A few days ago a devastating fire destoyed a historic Chicago landmark, the southside meeting place of the Pilgrim Baptist Church. It is still being determined if the walls of the old church are structurally sound enough to allow them to remain when the church is rebuilt. This historic church has been the religious home of a number of famous people. Before the building became a church, about seventy-five years ago, it was a historic Chicago synagogue. This particular tragedy has struck many Chicagoans deeply and the outpouring of public response has been nothing short of amazing as financiers and friends have pledged large sums of money toward the rebuilding project.
Following the devastating fire Governor Rod Blagojevich promised one million dollars of state funds to the rebuilding of the church. (He also promised a personal gift of $1,000.) Not only is the governor’s pledge of Illinois funds surprising, since he is a Democrat, but it appears to me to plainly be unconstitutional. The Illinois Constitution (Article 10, Section 3) states: "Neither the General Assembly nor any county, city, town, township, school district, or other public corporation, shall ever make any appropriation or pay from any public fund whatever, anything in aid of any church or sectarian purpose, or to help support or sustain any school, academy, seminary, college, university, or other literary or scientific institution, controlled by any church or sectarian denomination whatever."
Eric Zorn, in the Chicago Tribune (January 12, 2005), appropriately asked: "Where’s the wiggle room into which to slip a million-dollar check?"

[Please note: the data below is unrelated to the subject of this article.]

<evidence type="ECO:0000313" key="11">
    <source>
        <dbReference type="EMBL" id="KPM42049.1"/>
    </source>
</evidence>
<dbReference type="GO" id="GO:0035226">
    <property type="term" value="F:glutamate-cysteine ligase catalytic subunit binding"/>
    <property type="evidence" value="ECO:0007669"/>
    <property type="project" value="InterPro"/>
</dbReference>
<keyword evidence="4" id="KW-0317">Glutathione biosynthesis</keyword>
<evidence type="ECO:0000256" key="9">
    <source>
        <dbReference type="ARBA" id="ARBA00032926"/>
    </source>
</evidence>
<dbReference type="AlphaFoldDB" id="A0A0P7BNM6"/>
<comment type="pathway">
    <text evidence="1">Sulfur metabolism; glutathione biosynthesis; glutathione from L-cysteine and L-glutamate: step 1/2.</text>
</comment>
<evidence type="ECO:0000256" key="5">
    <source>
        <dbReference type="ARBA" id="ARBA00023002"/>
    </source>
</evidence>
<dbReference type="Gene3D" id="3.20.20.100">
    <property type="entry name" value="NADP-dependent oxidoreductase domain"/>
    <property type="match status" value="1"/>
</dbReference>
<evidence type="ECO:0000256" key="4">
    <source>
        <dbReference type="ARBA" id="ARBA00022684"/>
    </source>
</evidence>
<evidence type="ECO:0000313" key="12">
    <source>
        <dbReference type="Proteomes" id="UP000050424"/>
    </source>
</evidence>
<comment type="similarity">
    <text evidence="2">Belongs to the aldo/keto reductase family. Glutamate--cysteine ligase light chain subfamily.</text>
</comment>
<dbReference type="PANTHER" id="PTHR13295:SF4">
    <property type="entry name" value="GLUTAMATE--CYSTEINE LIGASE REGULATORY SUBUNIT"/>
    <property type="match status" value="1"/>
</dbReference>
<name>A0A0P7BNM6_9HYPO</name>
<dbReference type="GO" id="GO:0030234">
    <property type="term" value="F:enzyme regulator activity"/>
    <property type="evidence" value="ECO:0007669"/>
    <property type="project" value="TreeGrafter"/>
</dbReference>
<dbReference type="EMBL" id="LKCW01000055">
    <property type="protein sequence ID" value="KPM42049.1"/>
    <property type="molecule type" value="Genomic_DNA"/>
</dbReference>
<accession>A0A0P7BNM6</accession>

The governor’s spokeswoman, in defending state support for Pilgrim Baptist, said the gift was actually meant to rebuild the school which is housed on the church site. She noted that any benefit this gift would have for the church is "incidental." Really?
The governor’s legal counsel has further noted that previous state court rulings have made the Illinois Constitution’s legal statements against such gifts meaningless prohibitions. Sadly, the political element in all of this is all too obvious. Blagojevich is running for re-election this year and few doubt that his desire for black votes in the city is somehow connected to his promise of state charity.
The governor’s adminstration defended his action by citing numerous gifts from the state to assorted church projects in the past. This defense seems pretty hollow since these projects have included programs like soup-kitchens, job-placement services and drug counseling.
Here is the interesting and disturbing part of the story, at least to me. Neither Republicans nor Democrats, Christians or Jews, first raised the spectre of what was wrong with this improper mingling of church and state. The initial opposition to Blagojevich’s promise came from militant atheist Rod Sherman, who routinely questions such things in Illinois.
Blagojevich’s promise of funds to Pilgrim Baptist Church last week will almost certainly face a court challenge, which will of course be funded by the taxpayer’s money. It is ironic to me that both liberals and conservatives often miss the proper legal separation of church and state when the situation suits them politically. This issue is very important. It seems more than odd to be on the side of the atheist Rod Sherman in this particular issue. Remember, if your church takes government money you will give up a vital and hard won liberty at a great price that may eventually be larger than what you bargained for when you took the political cash.